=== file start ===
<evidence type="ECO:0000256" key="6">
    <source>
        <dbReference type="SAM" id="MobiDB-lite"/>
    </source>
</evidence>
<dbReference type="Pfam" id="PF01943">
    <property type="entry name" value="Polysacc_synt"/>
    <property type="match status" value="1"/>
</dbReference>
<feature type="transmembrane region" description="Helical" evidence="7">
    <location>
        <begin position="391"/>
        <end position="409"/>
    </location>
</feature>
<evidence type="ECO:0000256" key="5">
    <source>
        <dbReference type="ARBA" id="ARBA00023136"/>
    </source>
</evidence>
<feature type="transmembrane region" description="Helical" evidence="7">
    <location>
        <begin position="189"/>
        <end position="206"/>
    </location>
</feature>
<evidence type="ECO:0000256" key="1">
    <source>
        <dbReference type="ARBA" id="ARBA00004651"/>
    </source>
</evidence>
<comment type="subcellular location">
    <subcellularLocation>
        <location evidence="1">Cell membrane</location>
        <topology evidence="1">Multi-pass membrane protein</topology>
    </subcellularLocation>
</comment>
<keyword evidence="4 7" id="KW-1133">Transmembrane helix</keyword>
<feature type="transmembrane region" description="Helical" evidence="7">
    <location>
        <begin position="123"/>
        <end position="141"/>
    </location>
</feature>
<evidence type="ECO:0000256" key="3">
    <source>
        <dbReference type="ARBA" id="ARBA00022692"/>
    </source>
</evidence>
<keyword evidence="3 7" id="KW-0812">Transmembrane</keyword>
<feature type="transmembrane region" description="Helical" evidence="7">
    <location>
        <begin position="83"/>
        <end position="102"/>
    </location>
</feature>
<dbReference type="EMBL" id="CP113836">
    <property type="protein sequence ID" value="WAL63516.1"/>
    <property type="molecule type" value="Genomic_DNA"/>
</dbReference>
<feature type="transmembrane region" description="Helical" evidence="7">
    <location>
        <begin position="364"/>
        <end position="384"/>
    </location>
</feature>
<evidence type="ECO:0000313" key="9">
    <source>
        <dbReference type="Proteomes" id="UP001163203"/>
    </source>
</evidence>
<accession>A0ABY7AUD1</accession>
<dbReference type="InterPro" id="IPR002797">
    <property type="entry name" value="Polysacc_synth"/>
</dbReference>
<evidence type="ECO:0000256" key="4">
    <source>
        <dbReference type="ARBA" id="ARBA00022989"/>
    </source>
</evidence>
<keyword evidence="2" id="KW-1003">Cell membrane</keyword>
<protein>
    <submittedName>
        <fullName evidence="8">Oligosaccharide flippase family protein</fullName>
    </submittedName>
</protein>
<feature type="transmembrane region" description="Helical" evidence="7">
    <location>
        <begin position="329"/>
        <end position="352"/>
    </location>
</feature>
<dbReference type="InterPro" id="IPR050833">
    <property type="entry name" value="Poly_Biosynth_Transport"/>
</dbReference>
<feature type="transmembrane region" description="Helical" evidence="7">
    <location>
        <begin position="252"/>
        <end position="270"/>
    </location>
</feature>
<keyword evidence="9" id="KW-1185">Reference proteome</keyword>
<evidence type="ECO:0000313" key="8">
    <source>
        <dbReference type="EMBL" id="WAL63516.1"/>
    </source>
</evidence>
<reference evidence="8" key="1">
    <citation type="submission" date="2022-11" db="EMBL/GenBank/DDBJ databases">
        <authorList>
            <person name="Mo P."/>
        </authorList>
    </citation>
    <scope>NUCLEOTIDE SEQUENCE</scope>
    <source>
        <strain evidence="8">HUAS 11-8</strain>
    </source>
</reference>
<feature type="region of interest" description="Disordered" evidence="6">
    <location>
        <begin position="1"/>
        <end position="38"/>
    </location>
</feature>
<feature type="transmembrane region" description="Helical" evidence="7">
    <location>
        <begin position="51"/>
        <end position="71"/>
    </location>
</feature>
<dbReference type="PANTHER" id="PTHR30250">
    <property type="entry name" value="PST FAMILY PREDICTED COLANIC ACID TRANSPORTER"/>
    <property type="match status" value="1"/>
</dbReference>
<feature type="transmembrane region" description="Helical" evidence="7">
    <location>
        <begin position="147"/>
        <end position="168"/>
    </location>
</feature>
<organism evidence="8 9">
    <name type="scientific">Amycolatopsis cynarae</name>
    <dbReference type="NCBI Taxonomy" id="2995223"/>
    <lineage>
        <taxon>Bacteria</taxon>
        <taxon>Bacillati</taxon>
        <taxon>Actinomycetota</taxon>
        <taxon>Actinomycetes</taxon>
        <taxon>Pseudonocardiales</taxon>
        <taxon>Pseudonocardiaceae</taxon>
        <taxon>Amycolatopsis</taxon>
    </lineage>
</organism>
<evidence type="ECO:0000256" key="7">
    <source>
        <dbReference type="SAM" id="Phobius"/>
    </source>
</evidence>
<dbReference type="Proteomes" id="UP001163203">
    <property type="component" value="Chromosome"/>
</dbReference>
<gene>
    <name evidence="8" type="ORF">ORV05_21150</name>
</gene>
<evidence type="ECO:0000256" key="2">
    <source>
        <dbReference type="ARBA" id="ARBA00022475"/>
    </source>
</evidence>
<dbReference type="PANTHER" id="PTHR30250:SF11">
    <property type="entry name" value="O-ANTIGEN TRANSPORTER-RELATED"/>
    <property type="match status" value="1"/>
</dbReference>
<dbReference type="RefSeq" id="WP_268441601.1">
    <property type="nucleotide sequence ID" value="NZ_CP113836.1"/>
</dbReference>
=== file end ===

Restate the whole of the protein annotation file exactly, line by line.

<evidence type="ECO:0000256" key="6">
    <source>
        <dbReference type="SAM" id="MobiDB-lite"/>
    </source>
</evidence>
<dbReference type="Pfam" id="PF01943">
    <property type="entry name" value="Polysacc_synt"/>
    <property type="match status" value="1"/>
</dbReference>
<feature type="transmembrane region" description="Helical" evidence="7">
    <location>
        <begin position="391"/>
        <end position="409"/>
    </location>
</feature>
<evidence type="ECO:0000256" key="5">
    <source>
        <dbReference type="ARBA" id="ARBA00023136"/>
    </source>
</evidence>
<feature type="transmembrane region" description="Helical" evidence="7">
    <location>
        <begin position="189"/>
        <end position="206"/>
    </location>
</feature>
<evidence type="ECO:0000256" key="1">
    <source>
        <dbReference type="ARBA" id="ARBA00004651"/>
    </source>
</evidence>
<comment type="subcellular location">
    <subcellularLocation>
        <location evidence="1">Cell membrane</location>
        <topology evidence="1">Multi-pass membrane protein</topology>
    </subcellularLocation>
</comment>
<keyword evidence="4 7" id="KW-1133">Transmembrane helix</keyword>
<feature type="transmembrane region" description="Helical" evidence="7">
    <location>
        <begin position="123"/>
        <end position="141"/>
    </location>
</feature>
<evidence type="ECO:0000256" key="3">
    <source>
        <dbReference type="ARBA" id="ARBA00022692"/>
    </source>
</evidence>
<keyword evidence="3 7" id="KW-0812">Transmembrane</keyword>
<feature type="transmembrane region" description="Helical" evidence="7">
    <location>
        <begin position="83"/>
        <end position="102"/>
    </location>
</feature>
<dbReference type="EMBL" id="CP113836">
    <property type="protein sequence ID" value="WAL63516.1"/>
    <property type="molecule type" value="Genomic_DNA"/>
</dbReference>
<feature type="transmembrane region" description="Helical" evidence="7">
    <location>
        <begin position="364"/>
        <end position="384"/>
    </location>
</feature>
<evidence type="ECO:0000313" key="9">
    <source>
        <dbReference type="Proteomes" id="UP001163203"/>
    </source>
</evidence>
<accession>A0ABY7AUD1</accession>
<dbReference type="InterPro" id="IPR002797">
    <property type="entry name" value="Polysacc_synth"/>
</dbReference>
<evidence type="ECO:0000256" key="4">
    <source>
        <dbReference type="ARBA" id="ARBA00022989"/>
    </source>
</evidence>
<keyword evidence="2" id="KW-1003">Cell membrane</keyword>
<protein>
    <submittedName>
        <fullName evidence="8">Oligosaccharide flippase family protein</fullName>
    </submittedName>
</protein>
<feature type="transmembrane region" description="Helical" evidence="7">
    <location>
        <begin position="329"/>
        <end position="352"/>
    </location>
</feature>
<dbReference type="InterPro" id="IPR050833">
    <property type="entry name" value="Poly_Biosynth_Transport"/>
</dbReference>
<feature type="transmembrane region" description="Helical" evidence="7">
    <location>
        <begin position="252"/>
        <end position="270"/>
    </location>
</feature>
<keyword evidence="9" id="KW-1185">Reference proteome</keyword>
<evidence type="ECO:0000313" key="8">
    <source>
        <dbReference type="EMBL" id="WAL63516.1"/>
    </source>
</evidence>
<reference evidence="8" key="1">
    <citation type="submission" date="2022-11" db="EMBL/GenBank/DDBJ databases">
        <authorList>
            <person name="Mo P."/>
        </authorList>
    </citation>
    <scope>NUCLEOTIDE SEQUENCE</scope>
    <source>
        <strain evidence="8">HUAS 11-8</strain>
    </source>
</reference>
<feature type="region of interest" description="Disordered" evidence="6">
    <location>
        <begin position="1"/>
        <end position="38"/>
    </location>
</feature>
<feature type="transmembrane region" description="Helical" evidence="7">
    <location>
        <begin position="51"/>
        <end position="71"/>
    </location>
</feature>
<dbReference type="PANTHER" id="PTHR30250">
    <property type="entry name" value="PST FAMILY PREDICTED COLANIC ACID TRANSPORTER"/>
    <property type="match status" value="1"/>
</dbReference>
<feature type="transmembrane region" description="Helical" evidence="7">
    <location>
        <begin position="147"/>
        <end position="168"/>
    </location>
</feature>
<organism evidence="8 9">
    <name type="scientific">Amycolatopsis cynarae</name>
    <dbReference type="NCBI Taxonomy" id="2995223"/>
    <lineage>
        <taxon>Bacteria</taxon>
        <taxon>Bacillati</taxon>
        <taxon>Actinomycetota</taxon>
        <taxon>Actinomycetes</taxon>
        <taxon>Pseudonocardiales</taxon>
        <taxon>Pseudonocardiaceae</taxon>
        <taxon>Amycolatopsis</taxon>
    </lineage>
</organism>
<evidence type="ECO:0000256" key="7">
    <source>
        <dbReference type="SAM" id="Phobius"/>
    </source>
</evidence>
<dbReference type="Proteomes" id="UP001163203">
    <property type="component" value="Chromosome"/>
</dbReference>
<gene>
    <name evidence="8" type="ORF">ORV05_21150</name>
</gene>
<evidence type="ECO:0000256" key="2">
    <source>
        <dbReference type="ARBA" id="ARBA00022475"/>
    </source>
</evidence>
<dbReference type="PANTHER" id="PTHR30250:SF11">
    <property type="entry name" value="O-ANTIGEN TRANSPORTER-RELATED"/>
    <property type="match status" value="1"/>
</dbReference>
<dbReference type="RefSeq" id="WP_268441601.1">
    <property type="nucleotide sequence ID" value="NZ_CP113836.1"/>
</dbReference>